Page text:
If it’s dark and rainy it really is dark and rainy and you can’t alter it.

It might be dark and rainy for two weeks in a row.


It will be sunny one day.

It isn’t under one’s control as to when the sun comes out, but come out it will.

One day.

It really is the same with one’s moods, I think. The wrong approach is to believe that they are illusions. They are real. Depression, anxiety, listlessness – these are as real as the weather – AND EQUALLY NOT UNDER ONE’S CONTROL. Not one’s fault.


They will pass: they really will.

In the same way that one has to accept the weather, so one has to accept how one feels about life sometimes. “Today’s a crap day”, is a perfectly realistic approach. It’s all about finding a mental umbrella. “Hey-ho, it’s raining inside: it isn’t my fault and there’s nothing I can do about it, but sit it out. But the sun may well come out tomorrow and when it does, I shall take full advantage.”

I don’t know if any of that is of any use: it may not seem it, and if so, I’m sorry. I just thought I’d drop you a line to wish you well in your search to find a little more pleasure and purpose in life.

Very best wishes,

Stephen Fry
The weather will improve. I wish you the best. Feel free to MeMail me if you need anything.
posted by lazaruslong at 11:57 AM on January 19, 2013 [21 favorites]

My situtation was nowhere near as bad as yours (serial groping over several years by a family member, full support of family when I came clean at 16.).

There is one thing I wanted to say, though. While it was happening, I felt perversely powerful. Like I was making this happen because I was so irresistable or something. I think I was turning my powerlessness into something that gave me a feeling of agency. The bad thing was that this made me feel like a monster, like I was abnormal and not fit for human society. This feeling of being a monster caused the worst damage, worse than the abuse.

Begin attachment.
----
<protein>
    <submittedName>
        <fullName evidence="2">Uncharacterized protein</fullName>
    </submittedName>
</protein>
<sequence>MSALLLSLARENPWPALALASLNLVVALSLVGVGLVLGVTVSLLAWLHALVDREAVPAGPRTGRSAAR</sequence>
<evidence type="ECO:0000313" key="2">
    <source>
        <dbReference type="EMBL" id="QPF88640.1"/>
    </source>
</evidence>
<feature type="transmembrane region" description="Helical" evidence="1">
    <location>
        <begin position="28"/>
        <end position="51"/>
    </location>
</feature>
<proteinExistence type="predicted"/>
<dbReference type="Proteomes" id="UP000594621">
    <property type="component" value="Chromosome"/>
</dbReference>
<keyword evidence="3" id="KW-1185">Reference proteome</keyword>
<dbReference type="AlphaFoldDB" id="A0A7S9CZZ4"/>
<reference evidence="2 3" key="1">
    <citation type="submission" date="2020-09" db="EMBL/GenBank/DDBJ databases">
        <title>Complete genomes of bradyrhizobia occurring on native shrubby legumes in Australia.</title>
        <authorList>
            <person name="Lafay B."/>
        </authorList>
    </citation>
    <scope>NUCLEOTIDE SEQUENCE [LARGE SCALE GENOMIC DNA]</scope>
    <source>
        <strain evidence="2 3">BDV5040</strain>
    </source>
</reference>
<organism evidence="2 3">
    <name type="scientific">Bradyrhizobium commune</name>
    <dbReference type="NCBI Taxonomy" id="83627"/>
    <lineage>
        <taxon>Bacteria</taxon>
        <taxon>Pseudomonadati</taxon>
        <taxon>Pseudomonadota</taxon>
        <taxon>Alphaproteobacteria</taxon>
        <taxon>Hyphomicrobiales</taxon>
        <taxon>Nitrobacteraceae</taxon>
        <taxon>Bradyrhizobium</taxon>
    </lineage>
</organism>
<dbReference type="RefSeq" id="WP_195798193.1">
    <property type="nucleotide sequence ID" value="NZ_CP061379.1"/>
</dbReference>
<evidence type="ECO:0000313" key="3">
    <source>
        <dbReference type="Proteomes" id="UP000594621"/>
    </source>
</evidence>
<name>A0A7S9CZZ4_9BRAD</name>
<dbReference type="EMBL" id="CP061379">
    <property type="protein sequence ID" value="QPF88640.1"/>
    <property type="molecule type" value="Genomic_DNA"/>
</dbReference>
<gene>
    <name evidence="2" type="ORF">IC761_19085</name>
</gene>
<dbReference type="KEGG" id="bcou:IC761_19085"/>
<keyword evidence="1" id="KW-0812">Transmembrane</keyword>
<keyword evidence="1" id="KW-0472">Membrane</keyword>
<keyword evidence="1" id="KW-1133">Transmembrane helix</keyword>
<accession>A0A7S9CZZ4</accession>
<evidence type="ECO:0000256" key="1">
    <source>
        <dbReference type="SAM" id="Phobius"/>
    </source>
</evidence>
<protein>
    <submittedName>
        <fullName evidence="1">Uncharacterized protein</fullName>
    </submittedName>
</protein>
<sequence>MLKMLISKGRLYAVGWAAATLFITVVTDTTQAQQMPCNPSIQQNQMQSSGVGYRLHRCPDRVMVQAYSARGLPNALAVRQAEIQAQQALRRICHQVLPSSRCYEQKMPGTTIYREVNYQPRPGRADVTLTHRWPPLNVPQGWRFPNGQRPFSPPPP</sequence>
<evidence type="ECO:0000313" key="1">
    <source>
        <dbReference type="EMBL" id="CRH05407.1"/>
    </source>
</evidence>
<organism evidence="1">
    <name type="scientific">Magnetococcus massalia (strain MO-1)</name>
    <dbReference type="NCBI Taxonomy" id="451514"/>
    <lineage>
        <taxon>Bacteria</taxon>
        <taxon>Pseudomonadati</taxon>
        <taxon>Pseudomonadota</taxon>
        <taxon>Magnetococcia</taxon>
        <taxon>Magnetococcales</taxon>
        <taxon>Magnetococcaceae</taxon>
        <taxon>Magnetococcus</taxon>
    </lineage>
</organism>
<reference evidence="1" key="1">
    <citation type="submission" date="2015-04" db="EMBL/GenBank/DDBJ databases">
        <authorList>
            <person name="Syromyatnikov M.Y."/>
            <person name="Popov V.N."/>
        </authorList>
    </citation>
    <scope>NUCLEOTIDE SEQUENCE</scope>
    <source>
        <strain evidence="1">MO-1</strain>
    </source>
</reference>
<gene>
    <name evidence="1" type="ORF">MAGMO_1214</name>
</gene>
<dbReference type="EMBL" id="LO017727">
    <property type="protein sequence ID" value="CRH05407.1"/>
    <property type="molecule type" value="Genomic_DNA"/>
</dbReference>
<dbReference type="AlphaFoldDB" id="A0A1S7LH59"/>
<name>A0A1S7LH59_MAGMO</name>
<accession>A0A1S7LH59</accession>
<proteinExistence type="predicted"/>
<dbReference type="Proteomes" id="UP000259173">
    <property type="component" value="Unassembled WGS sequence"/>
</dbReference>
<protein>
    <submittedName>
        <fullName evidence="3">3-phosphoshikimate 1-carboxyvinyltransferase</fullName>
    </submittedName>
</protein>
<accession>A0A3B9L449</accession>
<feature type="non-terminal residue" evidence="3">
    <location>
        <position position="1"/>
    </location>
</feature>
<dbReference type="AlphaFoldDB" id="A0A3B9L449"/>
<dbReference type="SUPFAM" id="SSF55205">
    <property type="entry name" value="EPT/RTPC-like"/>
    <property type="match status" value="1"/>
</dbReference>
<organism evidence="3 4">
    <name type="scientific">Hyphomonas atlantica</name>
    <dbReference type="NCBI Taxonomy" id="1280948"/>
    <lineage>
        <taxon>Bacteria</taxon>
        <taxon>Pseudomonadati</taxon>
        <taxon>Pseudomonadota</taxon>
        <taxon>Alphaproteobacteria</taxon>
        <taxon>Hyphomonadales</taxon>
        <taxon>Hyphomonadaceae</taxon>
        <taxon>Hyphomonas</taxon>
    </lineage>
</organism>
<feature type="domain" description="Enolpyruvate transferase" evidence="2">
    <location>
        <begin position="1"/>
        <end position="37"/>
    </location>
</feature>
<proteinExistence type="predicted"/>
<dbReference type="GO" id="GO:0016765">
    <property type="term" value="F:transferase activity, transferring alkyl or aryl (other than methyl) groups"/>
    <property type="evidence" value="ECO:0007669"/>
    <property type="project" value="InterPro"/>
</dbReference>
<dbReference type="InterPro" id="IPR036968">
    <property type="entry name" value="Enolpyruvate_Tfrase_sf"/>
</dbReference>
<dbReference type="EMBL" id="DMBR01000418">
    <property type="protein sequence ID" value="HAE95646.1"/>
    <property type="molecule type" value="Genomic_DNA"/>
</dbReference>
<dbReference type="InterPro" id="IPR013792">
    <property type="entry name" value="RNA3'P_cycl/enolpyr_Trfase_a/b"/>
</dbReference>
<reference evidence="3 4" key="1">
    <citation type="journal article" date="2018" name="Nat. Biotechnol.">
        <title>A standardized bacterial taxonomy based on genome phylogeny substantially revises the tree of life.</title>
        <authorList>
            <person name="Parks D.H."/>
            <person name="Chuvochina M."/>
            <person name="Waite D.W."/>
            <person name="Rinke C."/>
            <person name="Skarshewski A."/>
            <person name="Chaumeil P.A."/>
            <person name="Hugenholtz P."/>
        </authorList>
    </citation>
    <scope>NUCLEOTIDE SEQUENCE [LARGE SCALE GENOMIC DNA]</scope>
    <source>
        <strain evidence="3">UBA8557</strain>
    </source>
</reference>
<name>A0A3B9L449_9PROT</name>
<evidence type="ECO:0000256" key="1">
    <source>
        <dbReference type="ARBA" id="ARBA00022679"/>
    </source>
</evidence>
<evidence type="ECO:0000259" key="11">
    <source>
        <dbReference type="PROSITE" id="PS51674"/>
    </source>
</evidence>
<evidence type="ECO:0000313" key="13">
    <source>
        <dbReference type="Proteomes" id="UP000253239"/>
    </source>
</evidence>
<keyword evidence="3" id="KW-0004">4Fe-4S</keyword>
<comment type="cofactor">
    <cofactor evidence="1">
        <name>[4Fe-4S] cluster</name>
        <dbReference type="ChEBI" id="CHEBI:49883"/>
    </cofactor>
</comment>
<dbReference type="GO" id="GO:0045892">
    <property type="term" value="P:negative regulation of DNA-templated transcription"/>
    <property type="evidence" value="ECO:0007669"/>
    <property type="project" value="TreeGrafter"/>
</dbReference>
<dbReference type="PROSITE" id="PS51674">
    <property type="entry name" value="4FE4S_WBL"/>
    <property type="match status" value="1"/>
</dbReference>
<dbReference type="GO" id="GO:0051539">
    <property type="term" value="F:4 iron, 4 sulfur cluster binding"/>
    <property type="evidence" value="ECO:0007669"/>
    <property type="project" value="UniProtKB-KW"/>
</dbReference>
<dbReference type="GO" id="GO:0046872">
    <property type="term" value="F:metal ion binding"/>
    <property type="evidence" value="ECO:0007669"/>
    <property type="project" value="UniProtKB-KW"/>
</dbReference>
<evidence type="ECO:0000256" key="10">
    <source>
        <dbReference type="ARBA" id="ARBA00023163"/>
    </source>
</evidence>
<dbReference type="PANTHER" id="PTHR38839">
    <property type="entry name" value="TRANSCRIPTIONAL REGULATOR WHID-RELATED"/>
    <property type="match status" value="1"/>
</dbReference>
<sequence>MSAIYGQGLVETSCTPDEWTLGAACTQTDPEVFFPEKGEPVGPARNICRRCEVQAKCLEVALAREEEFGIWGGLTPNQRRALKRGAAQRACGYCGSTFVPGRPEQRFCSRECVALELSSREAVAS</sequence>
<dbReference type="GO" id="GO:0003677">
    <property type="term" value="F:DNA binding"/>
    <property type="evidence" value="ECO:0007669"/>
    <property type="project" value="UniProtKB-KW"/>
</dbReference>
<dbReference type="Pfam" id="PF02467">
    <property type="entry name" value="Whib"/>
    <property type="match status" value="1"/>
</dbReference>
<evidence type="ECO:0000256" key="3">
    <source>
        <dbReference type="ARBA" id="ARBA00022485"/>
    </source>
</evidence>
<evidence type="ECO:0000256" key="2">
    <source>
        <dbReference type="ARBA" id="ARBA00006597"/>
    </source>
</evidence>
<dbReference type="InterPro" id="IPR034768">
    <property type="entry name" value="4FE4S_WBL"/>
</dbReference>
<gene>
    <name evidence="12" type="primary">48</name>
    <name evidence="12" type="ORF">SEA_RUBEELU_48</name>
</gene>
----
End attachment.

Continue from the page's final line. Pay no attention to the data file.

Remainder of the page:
So if you have had either of these emotions, you're not alone. And it wasn't your fault, none of it, even if you feel you didn't do enough against your abuser, or even if you feel you somehow encouraged him. You were a kid. You were the one to be protected. It wasn't your fault.

Now, I am happily married, have a child of my own and with time the past has lost its power over me. My abuser died of natural causes. In my mind, I tell him "go in peace".
posted by Omnomnom at 11:59 AM on January 19, 2013

Oh, and as for what I wish I could tell ten-year-old me:

It's not true that this makes me (you) bad and weird. It just makes HIM bad and weird.

And even if you (I) enjoy some aspect of the abuse (in my case, the extra attention I got, and the strange kind of power I seemed to have over a grownup) that still does not change that fact. Not even a little bit.

posted by Too-Ticky at 12:11 PM on January 19, 2013

On preview:
Not only are you not irrevocably broken, you are not broken.

I tell myself "what do you mean, broken? I am a valuable antique!"

You know, that Ming vase or that Victorian chest of drawers and the dealer's. They're not new and they've got the cracks and scratches to prove it, but damn, they are cool.

I think every experience can add depth and understanding to you and help you in later times. You will find a way.
posted by Omnomnom at 12:11 PM on January 19, 2013 [2 favorites]

a poem:

Wild Geese

You do not have to be good.
You do not have to walk on your knees
For a hundred miles through the desert, repenting.
You only have to let the soft animal of your body
love what it loves.
Tell me about despair, yours, and I will tell you mine.
Meanwhile the world goes on.
Meanwhile the sun and the clear pebbles of the rain
are moving across the landscapes,
over the prairies and the deep trees,
the mountains and the rivers.
Meanwhile the wild geese, high in the clean blue air,
are heading home again.
Whoever you are, no matter how lonely,
the world offers itself to your imagination,
calls to you like the wild geese, harsh and exciting --
over and over announcing your place
in the family of things.

~ Mary Oliver
posted by zia at 12:58 PM on January 19, 2013 [16 favorites]

I second everything LazarusLong and the other wise commenters have said. They are the voice of hard-earned experience.

So just a few more disjointed thoughts: